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  • William Green

Feminine Fortitude: Reflections on a Cardinal Virtue


Madonna and Child under an Apple Tree by Lucas Cranach the Elder, 1530s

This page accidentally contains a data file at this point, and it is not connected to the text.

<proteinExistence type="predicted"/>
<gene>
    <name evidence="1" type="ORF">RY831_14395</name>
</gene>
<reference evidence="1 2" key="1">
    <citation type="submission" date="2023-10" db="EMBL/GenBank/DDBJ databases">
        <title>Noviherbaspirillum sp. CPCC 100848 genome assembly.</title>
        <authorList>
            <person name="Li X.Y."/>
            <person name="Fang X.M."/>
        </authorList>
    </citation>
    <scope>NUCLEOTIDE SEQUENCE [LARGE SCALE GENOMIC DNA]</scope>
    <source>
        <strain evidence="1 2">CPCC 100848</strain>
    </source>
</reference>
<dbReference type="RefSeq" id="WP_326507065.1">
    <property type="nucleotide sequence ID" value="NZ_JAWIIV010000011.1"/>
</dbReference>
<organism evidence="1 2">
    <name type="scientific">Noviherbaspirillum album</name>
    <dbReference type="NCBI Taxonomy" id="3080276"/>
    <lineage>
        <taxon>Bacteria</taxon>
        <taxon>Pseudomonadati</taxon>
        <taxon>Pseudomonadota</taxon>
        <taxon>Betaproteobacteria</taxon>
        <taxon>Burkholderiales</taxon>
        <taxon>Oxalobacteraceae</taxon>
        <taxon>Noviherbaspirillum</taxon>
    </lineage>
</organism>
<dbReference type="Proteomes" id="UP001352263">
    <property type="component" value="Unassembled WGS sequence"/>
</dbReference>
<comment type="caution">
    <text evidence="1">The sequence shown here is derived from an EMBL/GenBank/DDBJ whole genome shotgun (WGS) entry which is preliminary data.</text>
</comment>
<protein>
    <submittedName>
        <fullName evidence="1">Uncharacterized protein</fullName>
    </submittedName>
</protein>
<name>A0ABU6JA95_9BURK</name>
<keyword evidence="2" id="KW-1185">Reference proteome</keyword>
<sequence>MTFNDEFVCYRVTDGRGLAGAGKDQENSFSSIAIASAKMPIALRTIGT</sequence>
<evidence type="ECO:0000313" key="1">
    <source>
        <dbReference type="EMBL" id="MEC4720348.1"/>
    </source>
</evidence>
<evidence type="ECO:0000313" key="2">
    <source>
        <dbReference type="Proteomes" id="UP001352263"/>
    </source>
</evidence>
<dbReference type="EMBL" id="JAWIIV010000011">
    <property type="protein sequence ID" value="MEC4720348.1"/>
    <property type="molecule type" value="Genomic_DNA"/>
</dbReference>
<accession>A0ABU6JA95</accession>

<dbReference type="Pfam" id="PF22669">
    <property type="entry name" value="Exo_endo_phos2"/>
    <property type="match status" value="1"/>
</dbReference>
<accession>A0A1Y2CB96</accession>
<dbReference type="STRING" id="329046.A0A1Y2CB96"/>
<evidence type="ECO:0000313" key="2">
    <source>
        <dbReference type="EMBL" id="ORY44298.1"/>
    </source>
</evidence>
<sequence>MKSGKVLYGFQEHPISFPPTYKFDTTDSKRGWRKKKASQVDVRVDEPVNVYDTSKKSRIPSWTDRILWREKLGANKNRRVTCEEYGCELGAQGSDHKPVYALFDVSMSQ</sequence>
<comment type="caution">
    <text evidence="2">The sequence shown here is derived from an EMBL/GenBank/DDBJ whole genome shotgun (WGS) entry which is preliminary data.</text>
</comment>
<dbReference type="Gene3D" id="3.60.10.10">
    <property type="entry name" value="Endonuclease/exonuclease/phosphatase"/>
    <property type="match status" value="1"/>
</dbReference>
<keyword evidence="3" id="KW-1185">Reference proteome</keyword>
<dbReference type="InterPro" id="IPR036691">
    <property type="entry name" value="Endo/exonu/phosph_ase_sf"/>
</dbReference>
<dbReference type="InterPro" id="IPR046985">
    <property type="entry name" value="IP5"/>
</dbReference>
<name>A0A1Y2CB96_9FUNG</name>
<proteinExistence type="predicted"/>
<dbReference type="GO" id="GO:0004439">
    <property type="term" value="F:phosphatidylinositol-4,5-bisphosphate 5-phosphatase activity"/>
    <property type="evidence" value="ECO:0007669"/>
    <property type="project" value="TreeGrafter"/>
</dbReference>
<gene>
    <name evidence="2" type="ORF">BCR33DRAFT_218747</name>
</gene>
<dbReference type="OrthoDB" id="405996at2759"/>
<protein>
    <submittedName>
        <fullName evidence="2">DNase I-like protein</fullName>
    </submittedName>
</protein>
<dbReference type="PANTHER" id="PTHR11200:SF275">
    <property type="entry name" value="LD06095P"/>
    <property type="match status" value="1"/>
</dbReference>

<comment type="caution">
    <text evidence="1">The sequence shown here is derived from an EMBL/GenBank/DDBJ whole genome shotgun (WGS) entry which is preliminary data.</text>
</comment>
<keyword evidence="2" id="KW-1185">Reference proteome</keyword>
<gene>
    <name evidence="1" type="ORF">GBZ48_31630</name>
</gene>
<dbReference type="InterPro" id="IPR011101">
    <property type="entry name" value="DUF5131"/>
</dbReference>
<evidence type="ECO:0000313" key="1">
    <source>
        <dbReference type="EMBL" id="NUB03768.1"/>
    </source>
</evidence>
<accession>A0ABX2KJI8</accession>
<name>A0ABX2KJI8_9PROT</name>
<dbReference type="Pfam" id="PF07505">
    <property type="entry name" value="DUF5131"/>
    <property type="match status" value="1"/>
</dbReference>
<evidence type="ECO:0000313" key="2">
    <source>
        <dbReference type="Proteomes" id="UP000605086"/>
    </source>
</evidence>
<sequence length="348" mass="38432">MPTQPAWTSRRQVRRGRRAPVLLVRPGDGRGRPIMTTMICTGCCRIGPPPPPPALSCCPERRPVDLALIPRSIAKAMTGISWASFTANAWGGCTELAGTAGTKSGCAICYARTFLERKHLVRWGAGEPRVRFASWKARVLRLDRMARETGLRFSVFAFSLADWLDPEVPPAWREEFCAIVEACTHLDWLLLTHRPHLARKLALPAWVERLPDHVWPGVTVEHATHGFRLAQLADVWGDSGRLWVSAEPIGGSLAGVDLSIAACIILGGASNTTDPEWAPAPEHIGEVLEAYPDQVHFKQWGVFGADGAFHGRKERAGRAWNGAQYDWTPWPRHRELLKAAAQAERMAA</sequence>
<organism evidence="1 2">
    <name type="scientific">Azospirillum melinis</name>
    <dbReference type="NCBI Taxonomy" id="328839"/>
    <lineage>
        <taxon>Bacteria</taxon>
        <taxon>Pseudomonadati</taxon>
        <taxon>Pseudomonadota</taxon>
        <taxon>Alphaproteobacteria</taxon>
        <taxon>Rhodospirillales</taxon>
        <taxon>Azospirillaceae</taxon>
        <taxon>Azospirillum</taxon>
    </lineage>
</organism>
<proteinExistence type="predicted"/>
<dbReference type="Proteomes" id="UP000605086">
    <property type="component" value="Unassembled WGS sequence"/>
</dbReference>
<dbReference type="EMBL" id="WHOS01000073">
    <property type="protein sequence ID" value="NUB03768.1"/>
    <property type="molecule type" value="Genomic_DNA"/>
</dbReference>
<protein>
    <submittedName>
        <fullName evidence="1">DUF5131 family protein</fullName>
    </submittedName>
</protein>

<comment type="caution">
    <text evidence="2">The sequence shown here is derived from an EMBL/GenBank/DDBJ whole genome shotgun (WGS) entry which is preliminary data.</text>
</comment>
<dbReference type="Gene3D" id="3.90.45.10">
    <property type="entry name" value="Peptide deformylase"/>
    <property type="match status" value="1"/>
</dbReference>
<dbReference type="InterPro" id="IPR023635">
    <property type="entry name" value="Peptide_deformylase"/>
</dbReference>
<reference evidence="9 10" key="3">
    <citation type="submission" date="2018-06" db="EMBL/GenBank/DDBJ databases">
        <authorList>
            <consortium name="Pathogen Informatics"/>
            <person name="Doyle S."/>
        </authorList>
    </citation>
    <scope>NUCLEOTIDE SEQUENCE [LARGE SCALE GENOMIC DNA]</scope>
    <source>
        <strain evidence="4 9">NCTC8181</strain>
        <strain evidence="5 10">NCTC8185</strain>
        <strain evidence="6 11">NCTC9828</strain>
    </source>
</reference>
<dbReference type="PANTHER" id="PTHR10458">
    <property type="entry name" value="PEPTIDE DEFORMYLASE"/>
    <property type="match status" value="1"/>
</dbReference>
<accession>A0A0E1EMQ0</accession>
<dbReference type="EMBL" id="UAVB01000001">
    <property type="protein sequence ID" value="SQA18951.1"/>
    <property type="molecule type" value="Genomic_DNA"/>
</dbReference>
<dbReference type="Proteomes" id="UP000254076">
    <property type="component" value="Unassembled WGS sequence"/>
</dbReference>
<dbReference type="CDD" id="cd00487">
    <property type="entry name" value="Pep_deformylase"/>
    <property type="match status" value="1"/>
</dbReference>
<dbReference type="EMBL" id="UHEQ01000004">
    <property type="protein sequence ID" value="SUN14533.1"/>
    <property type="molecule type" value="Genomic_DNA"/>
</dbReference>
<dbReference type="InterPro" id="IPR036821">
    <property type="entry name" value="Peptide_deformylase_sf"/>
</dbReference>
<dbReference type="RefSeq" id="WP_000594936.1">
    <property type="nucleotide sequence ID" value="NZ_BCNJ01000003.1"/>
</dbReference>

Our family had the pleasure of reading through the devotional book Spiritual Contemplations of Christ’s Suffering by Steadfast Press during this past Lenten season. It was a wonderful series of daily meditations firmly rooted in the Lutheran tradition, including several devotions exploring how Christ embodied all the virtues during his passion. In his treatment of the virtue of fortitude or courage, the author writes: "the fourth Cardinal Virtue, courage, is derived from the Greek word that simply means 'manly.' This is the same word Saint Paul uses to exhort the Corinthians to good living, not merely 'being courageous,' but specifically 'acting like men.'"[i] The author continues by explaining how Christ provided a model of manliness during his passion: just as Christ was willing to die for his bride, the Church, so too we are called to be willing to die for our wives. This sparked an interesting conversation in our household regarding whether fortitude is a distinctively masculine virtue. If fortitude is the virtue that disposes us to be manly, what can we say about feminine manifestations of fortitude? Can there be such a thing?